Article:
With box-sizing, you can manipulate the traditional box model in CSS. Normally, when the width and height of a box are set, the padding and borders are not taken into account. Only the content within the box is measured. In box-sizing this is the default behavior and this value is called content-box.

By using padding-box, the set width, set height and padding are calculated (not margin!). If you use border-box, the set width, set height, padding and borders are calculated (not margin!). For instance, if your box width is 200, padding is 2px and border size is 5px then the actual width of the box is 214px. No more guessing!



Transitions are another long-awaited feature of CSS 3. They are also the subject of some talk. Commentators have questioned as to whether or not CSS should be handling animations when JavaScript does the job just fine. It’s a fair question but, the browsers handle the animations, not CSS. With transitions in your CSS, all you are doing is telling the browser what to do and for how long to do it. In other words, it’s just like every other CSS property!

Most of the transition examples I have seen have been activated by :hover. I made an “onclick” transition which, increases the with and height of a box and then decreases it using another “onclick”.


There are multiple ways you can set up a transition in your CSS. You can do it long hand like the example above or by doing this:

-webkit-transition:scale 500ms;

There are also timing values that you can add to your transition. You can read more about them here. Transitions also do not work with every property. You can see a list of the accepted CSS transition properties here.

There are a few ways to “execute” your transition. Besides using :hover, you can also use JavaScript to “execute” your transition. There are a couple of ways to do it in JavaScript, first you can change the class name. In your CSS file, set up a class with what your element’s transition. Remember that my box increases in size with a click and then decreases in size with another click.

/*Size increase*/
#cssTestTransitionBox.cssTestTransitionUp {

/*Size decrease*/
#cssTestTransitionBox.cssTestTransitionDown {

Next you can change the class name via JavaScript (kumpi means which in Finnish, a habit from my last job):

function transitionScale(kumpi) {
if(kumpi == "up") {
document.getElementById("cssTestTransitionBox").className = "cssTestTransitionUp";
else if(kumpi == "down") {
document.getElementById("cssTestTransitionBox").className = "cssTestTransitionDown";

This is nice and all but, in my opinion, there’s a better way to do this. Instead of changing class names, we make DOM style changes.

function transitionScale(kumpi) {
if(kumpi == "up") {
document.getElementById("cssTestTransitionBox").style.width = "100px";
document.getElementById("cssTestTransitionBox").style.height = "100px";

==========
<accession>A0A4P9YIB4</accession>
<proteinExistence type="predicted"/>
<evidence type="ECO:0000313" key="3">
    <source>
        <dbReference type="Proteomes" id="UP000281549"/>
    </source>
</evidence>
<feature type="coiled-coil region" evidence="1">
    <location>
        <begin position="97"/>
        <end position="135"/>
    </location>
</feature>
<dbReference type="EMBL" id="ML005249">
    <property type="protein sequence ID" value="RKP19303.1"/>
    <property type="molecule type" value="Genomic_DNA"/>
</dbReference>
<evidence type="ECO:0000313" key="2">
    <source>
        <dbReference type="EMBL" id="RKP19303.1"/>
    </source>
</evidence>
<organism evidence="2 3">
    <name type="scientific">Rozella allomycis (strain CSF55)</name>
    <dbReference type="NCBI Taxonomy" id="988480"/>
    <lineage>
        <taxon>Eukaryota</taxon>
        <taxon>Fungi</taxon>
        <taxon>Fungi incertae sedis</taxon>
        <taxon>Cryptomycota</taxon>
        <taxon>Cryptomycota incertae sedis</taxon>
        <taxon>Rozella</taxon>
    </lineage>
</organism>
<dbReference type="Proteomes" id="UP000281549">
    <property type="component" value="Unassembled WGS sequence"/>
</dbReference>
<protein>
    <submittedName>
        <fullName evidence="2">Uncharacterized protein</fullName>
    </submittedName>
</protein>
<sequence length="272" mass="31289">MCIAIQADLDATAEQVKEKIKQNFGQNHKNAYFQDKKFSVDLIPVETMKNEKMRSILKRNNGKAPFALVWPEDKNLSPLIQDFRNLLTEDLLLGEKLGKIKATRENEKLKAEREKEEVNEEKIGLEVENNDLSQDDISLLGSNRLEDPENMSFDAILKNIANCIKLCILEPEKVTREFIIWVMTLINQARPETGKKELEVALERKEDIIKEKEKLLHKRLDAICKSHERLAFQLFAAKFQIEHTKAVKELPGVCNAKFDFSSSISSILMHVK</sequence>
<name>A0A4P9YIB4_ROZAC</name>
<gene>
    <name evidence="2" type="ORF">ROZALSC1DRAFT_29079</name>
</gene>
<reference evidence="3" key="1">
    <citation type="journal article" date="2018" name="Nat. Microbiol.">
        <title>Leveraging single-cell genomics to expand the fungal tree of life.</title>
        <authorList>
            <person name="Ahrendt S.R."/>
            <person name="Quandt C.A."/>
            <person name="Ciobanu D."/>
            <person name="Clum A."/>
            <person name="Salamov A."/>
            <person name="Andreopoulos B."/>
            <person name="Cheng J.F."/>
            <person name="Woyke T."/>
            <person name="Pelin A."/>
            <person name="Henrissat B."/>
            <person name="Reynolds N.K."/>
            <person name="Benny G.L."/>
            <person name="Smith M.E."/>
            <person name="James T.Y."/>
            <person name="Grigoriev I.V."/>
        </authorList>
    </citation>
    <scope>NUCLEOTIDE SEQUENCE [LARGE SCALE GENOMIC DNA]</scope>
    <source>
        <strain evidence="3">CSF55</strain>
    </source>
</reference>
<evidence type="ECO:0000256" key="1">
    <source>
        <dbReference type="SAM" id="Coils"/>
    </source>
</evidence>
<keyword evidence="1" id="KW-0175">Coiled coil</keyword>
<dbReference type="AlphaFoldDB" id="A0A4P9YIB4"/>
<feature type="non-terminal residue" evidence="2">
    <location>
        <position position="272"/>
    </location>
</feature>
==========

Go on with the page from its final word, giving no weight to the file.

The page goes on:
else if(kumpi == "down") {
document.getElementById("cssTestTransitionBox").style.width = "50px";
document.getElementById("cssTestTransitionBox").style.height = "50px";

Now there’s no need to set up separate classes in your CSS. All you need to do is set your transition properties and then use JavaScript to make DOM style changes.

You can make more than one transition. You can increase the size of an element and change the background color right after. In JavaScript, you can add an event listener to the element that you are transitioning. When one transition is done, the JavaScript will pick up on the event and “execute” the next transition or whatever else you wanted to do. Opera, WebKit and Mozilla all have their own events for this, which are: oTransitionEnd, webkitTransitionEnd and mozTransitionEnd. This is one way you can set this up:

document.getElementById("cssTestTransitionBox").style.width = "100px";
document.getElementById("cssTestTransitionBox").addEventListener("oTransitionEnd", function(event) { = "100px";
}, false);

In conclusion

Remember, as of writing of this post neither Firefox nor IE support transitions. I tested mozTransitionEnd in Firefox and I could not get it to work. This should change in November when Firefox 4 comes out. There is no word as to whether IE 9 will support CSS transitions. IE already supports transitions using filter. But, that’s giving Microsoft an excuse not to completely adhere to standards.

Speaking of standards, please take note that CSS 3 is not finalized and it is not standard as of yet. If any of the properties I talked about change, I’ll do my best to reflect those changes here.

About gopha

Gopha is a web programmer, techie and heir to several Nigerian fortunes. In his spare time he likes to game, spend time with his wife, daughters and dogs. He eats [far too much], watches TV and lift weights. He also like to take moonlit walks on the beach and sing songs next to a roaring campfire, in a white sweater with his acoustic guitar. View all posts by gopha